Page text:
Growing up in a society where food insecurity is relatively rare, American culture is permeated by this idea of plenty, that there will always be food on the table. In other cultures where ample food supply is not taken for granted, ritual around eating is a part of daily life, something that is only true today in the United Sates on major holidays, and in some families still, on Sundays.
In Mexico, social norms around eating are very much in affect. As in many parts of the world, being invited to “share a taco“, this most humble of invitations to dine with your Mexican friends, is a real honor (this does not literally mean you will be having tacos, but is rather a reflection of a humility that is truly a Mexican trait and would apply even if one were invited to a feast). In any culture which is familiar with hunger, being invited to share a meal has much broader implications than it does here, at home.
So what should you expect? First, the hour that was announced at the time la cena would be served is not accurate. In fact, it is expected that you will arrive at least a half an hour late, and arriving on time is frowned upon. Secondly, it is customary to say “provecho” before starting a meal or when you enter a room where Mexicans are eating, or even if you pass a group taking their lunch break in front of a construction site; provecho, literally translated from Spanish, means “privilege”, and speak volumes about the difference between a culture that lives with food security and one that does not. The very act of eating is considered a privilege in Mexico, certainly, that is not the case in most households in the US. Next, the table conversation will revolve only around pleasantries; topics like war, politics, or issues that came up at work are considered poor accompaniments to something as treasured as eating a good meal.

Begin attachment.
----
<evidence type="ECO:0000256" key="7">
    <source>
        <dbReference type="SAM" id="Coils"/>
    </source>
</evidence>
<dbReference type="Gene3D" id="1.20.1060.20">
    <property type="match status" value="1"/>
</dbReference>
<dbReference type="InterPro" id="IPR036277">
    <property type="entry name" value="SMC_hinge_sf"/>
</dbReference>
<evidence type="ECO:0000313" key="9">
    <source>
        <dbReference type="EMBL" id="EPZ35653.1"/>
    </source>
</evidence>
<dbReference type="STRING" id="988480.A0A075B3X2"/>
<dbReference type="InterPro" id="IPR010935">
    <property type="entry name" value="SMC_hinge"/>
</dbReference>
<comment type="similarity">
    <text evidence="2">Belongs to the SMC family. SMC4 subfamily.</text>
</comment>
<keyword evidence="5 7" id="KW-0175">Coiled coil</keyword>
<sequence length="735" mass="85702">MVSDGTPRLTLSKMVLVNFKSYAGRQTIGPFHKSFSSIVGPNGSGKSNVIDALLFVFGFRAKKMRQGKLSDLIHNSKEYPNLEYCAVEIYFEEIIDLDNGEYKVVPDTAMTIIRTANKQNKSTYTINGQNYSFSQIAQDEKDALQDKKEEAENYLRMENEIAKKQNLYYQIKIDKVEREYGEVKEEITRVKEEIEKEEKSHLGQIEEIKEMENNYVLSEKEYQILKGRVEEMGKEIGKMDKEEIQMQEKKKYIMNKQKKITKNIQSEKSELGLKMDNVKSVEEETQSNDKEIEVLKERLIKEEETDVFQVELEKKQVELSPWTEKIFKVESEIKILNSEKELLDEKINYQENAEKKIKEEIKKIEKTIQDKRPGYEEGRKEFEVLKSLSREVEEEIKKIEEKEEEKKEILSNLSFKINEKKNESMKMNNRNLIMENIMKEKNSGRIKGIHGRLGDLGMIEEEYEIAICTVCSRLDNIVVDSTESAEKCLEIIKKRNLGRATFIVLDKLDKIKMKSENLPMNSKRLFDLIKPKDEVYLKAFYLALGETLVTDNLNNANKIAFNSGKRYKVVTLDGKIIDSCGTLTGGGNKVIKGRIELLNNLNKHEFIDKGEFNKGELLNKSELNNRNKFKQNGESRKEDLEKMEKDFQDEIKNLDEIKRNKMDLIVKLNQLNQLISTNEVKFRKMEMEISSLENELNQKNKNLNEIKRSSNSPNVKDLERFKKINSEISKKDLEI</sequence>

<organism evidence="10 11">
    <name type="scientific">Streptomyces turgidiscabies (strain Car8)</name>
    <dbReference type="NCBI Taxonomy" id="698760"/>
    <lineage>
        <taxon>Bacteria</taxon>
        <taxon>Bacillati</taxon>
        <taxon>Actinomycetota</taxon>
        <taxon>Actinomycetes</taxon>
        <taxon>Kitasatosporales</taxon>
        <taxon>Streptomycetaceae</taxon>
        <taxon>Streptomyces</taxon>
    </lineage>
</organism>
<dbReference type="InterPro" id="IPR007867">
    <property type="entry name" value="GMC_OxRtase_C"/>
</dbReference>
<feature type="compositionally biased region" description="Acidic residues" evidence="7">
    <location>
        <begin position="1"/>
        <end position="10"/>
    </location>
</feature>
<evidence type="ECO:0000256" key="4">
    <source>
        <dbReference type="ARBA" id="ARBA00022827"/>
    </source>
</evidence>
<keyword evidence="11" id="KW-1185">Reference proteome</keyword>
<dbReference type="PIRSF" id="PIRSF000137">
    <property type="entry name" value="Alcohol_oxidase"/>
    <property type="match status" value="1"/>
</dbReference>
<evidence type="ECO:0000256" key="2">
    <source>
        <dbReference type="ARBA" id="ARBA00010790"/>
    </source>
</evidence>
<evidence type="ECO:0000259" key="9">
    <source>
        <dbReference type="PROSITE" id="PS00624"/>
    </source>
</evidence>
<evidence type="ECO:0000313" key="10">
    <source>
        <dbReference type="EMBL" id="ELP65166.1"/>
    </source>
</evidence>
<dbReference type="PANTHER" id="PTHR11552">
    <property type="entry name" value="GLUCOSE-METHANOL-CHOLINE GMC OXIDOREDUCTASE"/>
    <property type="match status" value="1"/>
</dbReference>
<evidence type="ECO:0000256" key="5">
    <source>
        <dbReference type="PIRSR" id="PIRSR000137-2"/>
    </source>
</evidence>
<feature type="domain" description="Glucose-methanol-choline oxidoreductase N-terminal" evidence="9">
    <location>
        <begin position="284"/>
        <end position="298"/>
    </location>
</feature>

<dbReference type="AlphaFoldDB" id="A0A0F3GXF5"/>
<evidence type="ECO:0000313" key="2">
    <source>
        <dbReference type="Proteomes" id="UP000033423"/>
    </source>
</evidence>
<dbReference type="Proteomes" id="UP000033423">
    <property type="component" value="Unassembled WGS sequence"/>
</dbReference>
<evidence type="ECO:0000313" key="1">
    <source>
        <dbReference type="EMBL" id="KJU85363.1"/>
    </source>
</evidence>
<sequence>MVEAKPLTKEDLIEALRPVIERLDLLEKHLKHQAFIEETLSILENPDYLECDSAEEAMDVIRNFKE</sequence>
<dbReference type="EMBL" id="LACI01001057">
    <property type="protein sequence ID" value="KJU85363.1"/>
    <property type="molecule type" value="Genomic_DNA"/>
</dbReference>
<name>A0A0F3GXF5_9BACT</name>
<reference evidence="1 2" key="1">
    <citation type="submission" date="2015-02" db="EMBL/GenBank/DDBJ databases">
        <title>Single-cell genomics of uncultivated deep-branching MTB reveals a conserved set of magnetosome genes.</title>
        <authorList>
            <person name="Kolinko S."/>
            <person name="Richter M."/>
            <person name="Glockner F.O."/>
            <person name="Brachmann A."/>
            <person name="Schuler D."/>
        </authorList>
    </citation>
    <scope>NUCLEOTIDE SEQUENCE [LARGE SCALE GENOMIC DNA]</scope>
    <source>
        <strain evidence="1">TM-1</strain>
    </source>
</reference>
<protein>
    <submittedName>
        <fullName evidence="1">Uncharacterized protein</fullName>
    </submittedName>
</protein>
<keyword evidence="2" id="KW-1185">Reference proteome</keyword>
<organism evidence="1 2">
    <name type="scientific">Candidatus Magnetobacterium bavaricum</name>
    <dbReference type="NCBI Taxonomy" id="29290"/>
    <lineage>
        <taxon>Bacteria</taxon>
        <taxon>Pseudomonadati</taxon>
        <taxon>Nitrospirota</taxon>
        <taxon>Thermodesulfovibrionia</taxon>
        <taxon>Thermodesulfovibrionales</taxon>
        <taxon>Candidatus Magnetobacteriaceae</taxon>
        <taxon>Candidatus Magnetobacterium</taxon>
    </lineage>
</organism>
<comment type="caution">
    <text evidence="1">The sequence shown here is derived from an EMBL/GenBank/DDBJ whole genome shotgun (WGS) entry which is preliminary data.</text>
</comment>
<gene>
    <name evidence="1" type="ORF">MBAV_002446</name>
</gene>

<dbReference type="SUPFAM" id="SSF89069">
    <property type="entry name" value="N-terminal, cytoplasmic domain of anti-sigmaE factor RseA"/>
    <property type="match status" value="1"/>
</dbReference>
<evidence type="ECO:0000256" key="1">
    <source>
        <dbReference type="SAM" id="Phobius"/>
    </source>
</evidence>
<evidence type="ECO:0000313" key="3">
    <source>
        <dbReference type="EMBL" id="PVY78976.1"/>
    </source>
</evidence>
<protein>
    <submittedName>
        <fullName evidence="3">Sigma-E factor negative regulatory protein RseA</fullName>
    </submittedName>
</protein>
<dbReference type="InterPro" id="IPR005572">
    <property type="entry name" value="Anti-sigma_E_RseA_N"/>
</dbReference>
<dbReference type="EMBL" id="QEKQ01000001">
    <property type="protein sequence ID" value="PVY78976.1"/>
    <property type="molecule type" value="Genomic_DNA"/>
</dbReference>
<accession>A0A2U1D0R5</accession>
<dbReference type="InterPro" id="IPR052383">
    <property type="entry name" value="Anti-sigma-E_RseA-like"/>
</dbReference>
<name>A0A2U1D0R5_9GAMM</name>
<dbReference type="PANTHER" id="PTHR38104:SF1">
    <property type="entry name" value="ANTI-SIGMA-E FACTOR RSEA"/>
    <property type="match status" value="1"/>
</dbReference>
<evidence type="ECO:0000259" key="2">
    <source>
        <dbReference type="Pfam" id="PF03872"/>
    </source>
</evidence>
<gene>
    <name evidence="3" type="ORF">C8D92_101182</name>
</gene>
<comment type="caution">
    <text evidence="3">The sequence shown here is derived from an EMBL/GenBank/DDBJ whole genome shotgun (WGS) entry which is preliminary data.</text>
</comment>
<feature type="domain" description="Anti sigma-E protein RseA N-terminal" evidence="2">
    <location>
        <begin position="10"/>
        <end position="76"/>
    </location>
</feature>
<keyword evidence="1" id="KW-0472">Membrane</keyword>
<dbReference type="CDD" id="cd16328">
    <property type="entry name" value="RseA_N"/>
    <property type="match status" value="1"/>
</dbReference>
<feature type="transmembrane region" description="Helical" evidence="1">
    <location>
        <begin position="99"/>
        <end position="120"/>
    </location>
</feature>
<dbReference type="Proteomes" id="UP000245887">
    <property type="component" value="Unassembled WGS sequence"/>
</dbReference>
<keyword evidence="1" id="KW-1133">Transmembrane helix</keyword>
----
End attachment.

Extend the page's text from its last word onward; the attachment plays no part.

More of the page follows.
That table will most like have a chiquihuite at the center, filled with piping hot tortillas, in fact, you will probably arrive at the table only to find your host still heating tortillas on comal. There may very well be a small bowl of homemade Escabeche, or pickled vegetables (see my recipe in The Right stuff for a great Taco bar), especially if your find yourself in central Mexico, or your host is from there. The only person who will get up during the meal is whomever is heating more tortillas (the meal is over when everyone agrees that no more are needed). No one get’s up to go to the bathroom or takes a phone call- again, a reflection upon the value of the dining experience. You may very well find a fork and a soup spoon (for your beans, without which no meal is really complete), but no knife. Your tortilla is something between food and silverware, used to scoop up the food is you are eating en confiansa, or among a trusted circle of friends.
In terms of formalities, expect the host to introduce you (as opposed to introducing yourself). Always keep your hands visible. Do not sit until you invited to and a seat is indicated as yours. Flowers are a universally appropriate hostess gift. And finally, it is considered polite to leave some food on your plate, an indication that the meal you shared was not only ample, but a compliment to your host’s success in providing more than enough to eat.